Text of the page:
Seema Malaka Temple
In the middle of chaotic greater Colombo, on the emerald waters of the Beira Lake, is the island temple of Seema Malaka. Starkly contrasting the nearby gaudy and tourist-hogged Gangarama temple, the Seema Malakaya offers a serene and simple respite in the urban mess.
The Seema Malaka is perhaps best known for its minimalist architecture designed by Geoffrey Bawa, Sri Lanka’s most famous architect and the much celebrated “father of tropical modernism.” Originally, almost 120 years ago, the Seema Malaka formed an integral part of the Gangarama temple where Buddhist monks were ordained. But in the seventies, the Seema Malaka disintegrated and began to sink underwater. The structure was re-constructed in the late seventies and was re-designed by Bawa. The impressive project was funded by S.H. Moosajee, a local Muslim merchant, and his wife, in memory of their son, Ameer S. Moosajee.
True to Bawa’s style, Seema Malakaya offers austere open spaces devoid of flashy festoons. The temple is built on three overwater platforms connected to each other and to the mainland by pontoon boardwalks. Bawa was inspired by the Anuradhapura and Ritigala forest monasteries of ancient Sri Lanka, which were similarly raised over bodies of water. The temple’s signature blue-tiled roof, made from collected spindles and banisters with wooden finishes, reflects the architecture of the Kandyan era, the last sovereign kingdom on the island. Each platform has a coral-white enclosure with numerous seated Buddha statues placed on top displaying different ‘mudras’ (hand gestures).
The temple is mainly for meditation and rest, rather than for worshipping. The calming white and grey colors of Bawa’s design create the perfect atmosphere for rumination. The central platform holds a lovely, wooden paneled shelter ideal for meditation, or to enjoy the scenic view of the lake. On one side platform is the sacred Bodhi tree, grown from a branch of the Sri Maha Bodhi Tree in Anuradhapura, which in turn was grown from a branch of the papal tree under which the Buddha attained Enlightenment. The Bodhi tree is surrounded by more seated Buddha statues and is adorned with colorful, triangular flags with wishes written on them by devotees to ward evil off their children and loved ones. On the other platform is the “Treasury of Truth,” a library of important Buddhist texts accessible only to ordained monks.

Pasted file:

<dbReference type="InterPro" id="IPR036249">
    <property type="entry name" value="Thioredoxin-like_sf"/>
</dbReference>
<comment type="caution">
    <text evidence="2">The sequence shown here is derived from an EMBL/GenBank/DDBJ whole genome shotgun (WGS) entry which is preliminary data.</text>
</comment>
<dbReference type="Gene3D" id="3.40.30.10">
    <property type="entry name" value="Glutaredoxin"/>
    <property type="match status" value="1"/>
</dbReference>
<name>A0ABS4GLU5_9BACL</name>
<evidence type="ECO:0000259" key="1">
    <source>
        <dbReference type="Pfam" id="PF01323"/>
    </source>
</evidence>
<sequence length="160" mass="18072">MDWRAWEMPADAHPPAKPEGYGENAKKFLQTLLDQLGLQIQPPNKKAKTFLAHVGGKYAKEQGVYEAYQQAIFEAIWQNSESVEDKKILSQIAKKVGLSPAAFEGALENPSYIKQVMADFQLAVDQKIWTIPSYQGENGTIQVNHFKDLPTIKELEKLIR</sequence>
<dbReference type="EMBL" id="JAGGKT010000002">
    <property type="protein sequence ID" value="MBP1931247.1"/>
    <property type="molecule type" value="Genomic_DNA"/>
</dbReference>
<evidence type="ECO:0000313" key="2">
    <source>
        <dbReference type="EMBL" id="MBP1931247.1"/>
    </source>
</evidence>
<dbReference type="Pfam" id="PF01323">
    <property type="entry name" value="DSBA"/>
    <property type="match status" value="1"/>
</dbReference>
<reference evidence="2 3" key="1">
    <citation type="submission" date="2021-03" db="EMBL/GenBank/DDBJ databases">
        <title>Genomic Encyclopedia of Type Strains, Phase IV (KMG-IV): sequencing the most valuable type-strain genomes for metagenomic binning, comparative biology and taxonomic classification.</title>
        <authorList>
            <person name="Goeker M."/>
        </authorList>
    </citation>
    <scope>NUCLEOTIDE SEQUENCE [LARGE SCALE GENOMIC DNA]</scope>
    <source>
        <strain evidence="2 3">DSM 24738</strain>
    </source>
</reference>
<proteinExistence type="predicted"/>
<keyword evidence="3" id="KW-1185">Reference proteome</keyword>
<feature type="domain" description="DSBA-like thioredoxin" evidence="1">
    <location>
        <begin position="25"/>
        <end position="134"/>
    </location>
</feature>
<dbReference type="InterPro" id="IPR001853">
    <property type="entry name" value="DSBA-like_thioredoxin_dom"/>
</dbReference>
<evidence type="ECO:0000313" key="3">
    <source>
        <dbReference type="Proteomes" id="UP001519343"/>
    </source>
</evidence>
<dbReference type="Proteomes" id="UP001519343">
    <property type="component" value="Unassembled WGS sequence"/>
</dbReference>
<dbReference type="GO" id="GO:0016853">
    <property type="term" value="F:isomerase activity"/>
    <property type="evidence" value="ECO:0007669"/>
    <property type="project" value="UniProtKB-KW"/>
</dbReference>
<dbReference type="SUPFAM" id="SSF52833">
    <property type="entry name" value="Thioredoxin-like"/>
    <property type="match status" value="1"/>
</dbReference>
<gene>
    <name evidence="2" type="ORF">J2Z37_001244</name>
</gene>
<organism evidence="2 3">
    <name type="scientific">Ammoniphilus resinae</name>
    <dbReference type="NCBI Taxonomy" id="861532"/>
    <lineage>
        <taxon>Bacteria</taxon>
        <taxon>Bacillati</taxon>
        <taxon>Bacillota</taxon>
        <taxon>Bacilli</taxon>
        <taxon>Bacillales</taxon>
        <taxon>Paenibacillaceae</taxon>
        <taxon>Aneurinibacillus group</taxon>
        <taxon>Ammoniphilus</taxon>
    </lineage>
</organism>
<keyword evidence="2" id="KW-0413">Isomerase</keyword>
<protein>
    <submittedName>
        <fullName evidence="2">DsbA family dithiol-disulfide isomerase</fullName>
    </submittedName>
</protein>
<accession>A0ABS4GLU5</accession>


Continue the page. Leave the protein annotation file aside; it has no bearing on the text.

The four corners of the temple also have shrines dedicated to Hindu gods, like Shiva or Ganesh. Many locals come here to venerate the Bodhi tree and to make offerings to the Hindu gods. The Seema Malaka, like all Buddhist temples in Sri Lanka, are open to people of all faiths. No entrance fee is charged.
Seema Malaka Buddhist Temple
Sir James Pieris Mawatha,